WASHINGTON ― With Sen. Mitt Romney’s (R-Utah) somewhat surprising announcement Wednesday that he would vote with Democrats to convict President Donald Trump over abuse of power in the Senate impeachment trial, the rest of the Senate GOP is confronting a new question: Should they do something about Romney?
It’s a slightly ridiculous question ― all Romney was doing was voting his conscience ― but in the current GOP, where being a Republican means supporting Trump, senators all have to consider what they now say and do about their colleague.
“It’s a personal decision,” Sen. John Cornyn (R-Texas) said. “I don’t agree with it, but I respect his right to vote the way he sees fit.”
“Who can answer that question, ‘What’s the future of another senator?’ I mean, that’s for him to determine with Utah,” Sen. Tim Scott (R-S.C.) told HuffPost.
Romney said he fully anticipated all kinds of recrimination from the president’s supporters.
“I’m aware there are people in my party and in my state who will strenuously disapprove of my decision and in some quarters I will be vehemently denounced,” Romney said on the Senate floor during his emotional statement. “I’m sure to hear abuse from the president and his supporters.”
Romney said his willingness to face the abuse shows how strongly he feels he made the right choice to vote for the first of Democrats’ articles of impeachment. (He voted against the second.)
“Does anyone seriously believe that I would consent to these consequences other than from an inescapable conviction that my oath before God demanded of me?” he said.
There are plenty of ways for the GOP to potentially punish Romney. Some are as simple ― and petty ― as no longer inviting him to the weekly Republican lunches. Some involve stripping him of committee assignments, or making sure he gets less enviable assignments in the future. And some consequences are less direct; Romney will long be a pariah in this GOP.
But the most extreme punishment would be expelling him from the conference.
That retribution cuts both ways. For Republicans, it might be satisfying to formally ostracize Romney from the party. But then Republicans have one less Republican in the chamber, even if Romney votes with them the vast majority of the time. For purposes of controlling the Senate, even for purposes of unanimous consent requests ― a standard procedure where the Senate suspends certain rules with no objection ― all that could be jeopardized by punishing Romney.
Republicans could be well-served to just try and forget Romney breaking ranks. Focusing on Romney’s decision will only draw more attention to the president’s actions.
That is probably the smartest advice, but it would be unsatisfying to the most bloodthirsty Republicans, particularly when being a Republican in this day and age generally just means supporting Trump.
One of the House GOP impeachment surrogates, Rep. Debbie Lesko (R-Ariz.), inadvertently made it clear how she views membership to her party when she argued that Romney was the only Republican to support impeachment. While that statement is true, that’s partially because Rep. Justin Amash (I-Mich.) left the party over Trump.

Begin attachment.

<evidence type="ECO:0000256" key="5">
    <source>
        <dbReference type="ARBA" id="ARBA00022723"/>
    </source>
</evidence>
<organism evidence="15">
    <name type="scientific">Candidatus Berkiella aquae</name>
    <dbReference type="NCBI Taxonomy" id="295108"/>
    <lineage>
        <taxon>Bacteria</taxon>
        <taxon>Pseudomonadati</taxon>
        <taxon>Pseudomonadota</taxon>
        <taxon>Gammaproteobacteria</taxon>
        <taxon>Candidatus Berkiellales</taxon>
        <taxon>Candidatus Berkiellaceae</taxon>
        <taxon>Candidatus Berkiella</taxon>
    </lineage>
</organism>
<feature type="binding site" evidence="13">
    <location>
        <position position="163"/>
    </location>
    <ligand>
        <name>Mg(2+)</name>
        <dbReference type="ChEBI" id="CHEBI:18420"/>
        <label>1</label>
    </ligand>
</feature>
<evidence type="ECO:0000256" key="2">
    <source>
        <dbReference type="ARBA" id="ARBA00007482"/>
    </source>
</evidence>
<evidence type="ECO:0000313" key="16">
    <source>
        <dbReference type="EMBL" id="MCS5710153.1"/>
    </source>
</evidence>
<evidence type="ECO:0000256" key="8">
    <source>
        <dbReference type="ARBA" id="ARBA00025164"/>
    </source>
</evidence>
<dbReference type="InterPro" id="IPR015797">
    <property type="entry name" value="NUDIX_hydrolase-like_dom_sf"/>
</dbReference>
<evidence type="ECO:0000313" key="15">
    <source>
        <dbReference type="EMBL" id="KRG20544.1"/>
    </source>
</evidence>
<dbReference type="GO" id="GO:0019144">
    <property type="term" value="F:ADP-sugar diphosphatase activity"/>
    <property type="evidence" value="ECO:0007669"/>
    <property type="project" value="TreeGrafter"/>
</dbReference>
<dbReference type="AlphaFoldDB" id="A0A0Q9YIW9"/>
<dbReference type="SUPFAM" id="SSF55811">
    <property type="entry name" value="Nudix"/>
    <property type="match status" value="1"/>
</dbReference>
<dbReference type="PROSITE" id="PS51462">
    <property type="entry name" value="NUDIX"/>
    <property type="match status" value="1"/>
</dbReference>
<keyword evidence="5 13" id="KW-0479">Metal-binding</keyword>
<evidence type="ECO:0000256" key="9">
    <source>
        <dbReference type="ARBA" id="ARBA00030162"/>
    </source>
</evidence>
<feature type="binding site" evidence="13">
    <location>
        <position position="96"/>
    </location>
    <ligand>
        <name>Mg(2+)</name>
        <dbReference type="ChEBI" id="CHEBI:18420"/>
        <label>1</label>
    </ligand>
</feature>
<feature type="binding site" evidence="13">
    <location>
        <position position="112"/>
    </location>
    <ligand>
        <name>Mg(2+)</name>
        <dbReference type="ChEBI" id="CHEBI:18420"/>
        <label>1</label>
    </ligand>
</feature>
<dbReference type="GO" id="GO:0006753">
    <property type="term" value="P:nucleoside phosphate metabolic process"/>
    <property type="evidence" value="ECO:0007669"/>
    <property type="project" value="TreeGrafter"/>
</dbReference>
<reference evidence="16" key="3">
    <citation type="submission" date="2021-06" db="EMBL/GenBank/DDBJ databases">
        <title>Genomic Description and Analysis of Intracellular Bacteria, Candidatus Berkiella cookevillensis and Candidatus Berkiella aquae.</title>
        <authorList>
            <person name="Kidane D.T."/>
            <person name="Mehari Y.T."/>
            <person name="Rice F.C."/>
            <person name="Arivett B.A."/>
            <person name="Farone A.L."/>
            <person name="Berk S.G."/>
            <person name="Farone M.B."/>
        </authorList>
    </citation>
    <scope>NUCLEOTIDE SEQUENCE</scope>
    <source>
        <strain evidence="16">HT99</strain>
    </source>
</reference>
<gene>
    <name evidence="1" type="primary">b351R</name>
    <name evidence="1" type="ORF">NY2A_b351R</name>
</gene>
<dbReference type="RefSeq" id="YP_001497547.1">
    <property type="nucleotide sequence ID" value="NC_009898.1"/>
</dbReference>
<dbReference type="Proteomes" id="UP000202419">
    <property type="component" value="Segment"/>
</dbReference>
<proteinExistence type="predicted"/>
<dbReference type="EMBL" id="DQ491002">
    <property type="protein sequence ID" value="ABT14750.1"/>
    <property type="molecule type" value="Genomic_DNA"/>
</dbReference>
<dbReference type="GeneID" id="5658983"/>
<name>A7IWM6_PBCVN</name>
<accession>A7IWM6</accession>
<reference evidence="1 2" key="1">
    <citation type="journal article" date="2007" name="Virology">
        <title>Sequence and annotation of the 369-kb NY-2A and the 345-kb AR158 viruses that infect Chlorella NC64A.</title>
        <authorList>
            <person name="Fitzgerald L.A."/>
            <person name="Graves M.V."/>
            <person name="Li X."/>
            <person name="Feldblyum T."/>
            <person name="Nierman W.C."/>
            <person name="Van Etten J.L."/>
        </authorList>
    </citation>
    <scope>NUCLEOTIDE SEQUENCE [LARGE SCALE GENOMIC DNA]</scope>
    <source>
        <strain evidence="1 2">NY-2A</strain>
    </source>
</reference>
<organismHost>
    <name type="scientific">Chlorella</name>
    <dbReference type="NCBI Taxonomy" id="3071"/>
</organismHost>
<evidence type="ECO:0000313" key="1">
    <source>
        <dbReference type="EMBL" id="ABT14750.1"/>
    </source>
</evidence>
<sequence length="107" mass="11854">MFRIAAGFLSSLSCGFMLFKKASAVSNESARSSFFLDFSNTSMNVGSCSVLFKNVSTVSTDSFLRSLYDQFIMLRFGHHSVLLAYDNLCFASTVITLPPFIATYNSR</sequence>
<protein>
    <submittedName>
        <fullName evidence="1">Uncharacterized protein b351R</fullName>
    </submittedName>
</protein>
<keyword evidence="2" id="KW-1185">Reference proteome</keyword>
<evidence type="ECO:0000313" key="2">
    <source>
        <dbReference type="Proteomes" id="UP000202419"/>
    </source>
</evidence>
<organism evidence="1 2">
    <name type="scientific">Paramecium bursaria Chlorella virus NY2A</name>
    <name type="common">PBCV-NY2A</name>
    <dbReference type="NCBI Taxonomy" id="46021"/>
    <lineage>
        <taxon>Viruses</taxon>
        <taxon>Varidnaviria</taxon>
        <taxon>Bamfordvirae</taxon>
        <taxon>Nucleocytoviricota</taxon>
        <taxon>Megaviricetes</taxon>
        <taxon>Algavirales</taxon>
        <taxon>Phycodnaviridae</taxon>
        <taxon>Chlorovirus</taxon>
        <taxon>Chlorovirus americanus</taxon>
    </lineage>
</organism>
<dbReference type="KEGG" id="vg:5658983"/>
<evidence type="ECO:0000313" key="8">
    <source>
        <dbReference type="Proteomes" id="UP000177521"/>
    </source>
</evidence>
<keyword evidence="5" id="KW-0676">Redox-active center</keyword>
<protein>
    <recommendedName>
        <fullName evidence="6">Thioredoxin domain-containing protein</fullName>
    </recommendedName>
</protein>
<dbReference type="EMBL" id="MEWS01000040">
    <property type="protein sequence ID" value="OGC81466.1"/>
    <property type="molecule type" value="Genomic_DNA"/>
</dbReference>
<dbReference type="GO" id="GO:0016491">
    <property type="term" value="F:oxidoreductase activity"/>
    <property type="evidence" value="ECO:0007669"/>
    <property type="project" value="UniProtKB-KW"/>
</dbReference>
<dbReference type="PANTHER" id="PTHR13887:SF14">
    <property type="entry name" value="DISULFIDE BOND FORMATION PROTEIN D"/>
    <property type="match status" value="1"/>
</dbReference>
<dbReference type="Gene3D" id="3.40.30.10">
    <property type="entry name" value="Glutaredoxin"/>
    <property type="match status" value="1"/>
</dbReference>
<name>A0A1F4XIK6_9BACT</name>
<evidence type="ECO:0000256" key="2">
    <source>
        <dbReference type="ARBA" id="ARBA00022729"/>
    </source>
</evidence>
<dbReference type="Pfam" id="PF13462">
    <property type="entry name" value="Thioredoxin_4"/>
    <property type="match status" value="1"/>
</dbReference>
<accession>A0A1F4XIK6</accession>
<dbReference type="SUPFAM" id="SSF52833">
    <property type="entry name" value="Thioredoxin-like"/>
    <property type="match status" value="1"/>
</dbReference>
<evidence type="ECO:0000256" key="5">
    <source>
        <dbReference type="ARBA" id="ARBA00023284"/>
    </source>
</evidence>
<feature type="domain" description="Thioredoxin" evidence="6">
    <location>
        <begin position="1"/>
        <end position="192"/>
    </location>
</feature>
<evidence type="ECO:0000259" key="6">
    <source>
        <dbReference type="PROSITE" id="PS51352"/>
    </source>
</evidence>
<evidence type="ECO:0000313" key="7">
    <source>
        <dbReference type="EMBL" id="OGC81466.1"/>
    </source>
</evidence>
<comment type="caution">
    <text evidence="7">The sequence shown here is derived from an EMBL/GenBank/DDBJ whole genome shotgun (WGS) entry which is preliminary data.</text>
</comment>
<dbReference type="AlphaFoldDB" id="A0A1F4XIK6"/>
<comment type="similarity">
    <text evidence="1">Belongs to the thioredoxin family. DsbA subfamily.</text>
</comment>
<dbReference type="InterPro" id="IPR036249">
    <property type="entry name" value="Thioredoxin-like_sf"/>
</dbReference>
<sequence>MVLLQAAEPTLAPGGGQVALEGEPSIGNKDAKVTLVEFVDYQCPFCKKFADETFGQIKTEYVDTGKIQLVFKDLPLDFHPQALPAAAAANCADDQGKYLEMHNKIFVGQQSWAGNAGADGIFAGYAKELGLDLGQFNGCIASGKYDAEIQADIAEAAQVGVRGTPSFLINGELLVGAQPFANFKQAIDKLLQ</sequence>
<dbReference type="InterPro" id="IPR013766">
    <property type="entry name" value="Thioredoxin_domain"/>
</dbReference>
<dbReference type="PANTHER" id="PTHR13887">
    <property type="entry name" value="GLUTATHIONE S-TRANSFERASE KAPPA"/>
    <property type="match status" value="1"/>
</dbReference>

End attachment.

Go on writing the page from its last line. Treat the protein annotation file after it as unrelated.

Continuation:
“He’s definitely not a Republican,” Lesko said of Amash, who has one of the most ideologically conservative voting records in Congress.
Lesko did say she didn’t think punishing Romney was a good idea. “I would just, like, leave it alone,” she said. “He’s one person and, you know, so what?”
But some Republicans are already calling for retribution. Donald Trump Jr. repeatedly affixed the hashtag “ExpelMitt” to tweets Wednesday, and he said the 2012 Republican presidential nominee was “forever bitter” that he’d never be president.
“He was too weak to beat the Democrats then so he’s joining them now,” Trump Jr. tweeted. “He’s now officially a member of the resistance & should be expelled from the @GOP.”
White House press secretary Stephanie Grisham already issued a statement Wednesday after the impeachment vote where she referred to Romney as a “failed Republican presidential candidate.”
While Senate Republicans didn’t initially seem overly eager about expelling Romney on Wednesday, that could quickly change if President Trump got behind the idea.
If Trump began tweeting similar sentiments as his son, many Republicans would instantly be put in a difficult position: They’ve defined their conservatism by their support for Trump, so splitting from the president, particularly in the more Republican states, could be perilous.
The question now is: How much ire will Romney draw?
The Utah Senator seems at peace with his decision, and at 71 years old, he may not be thinking of running for reelection in 2024.
But if the past is any indication, Trump is not going to stay silent about Romney. He will look for some way to exact his own retribution. And senators will have to decide, once again, between doing what is right, and doing what Trump wants.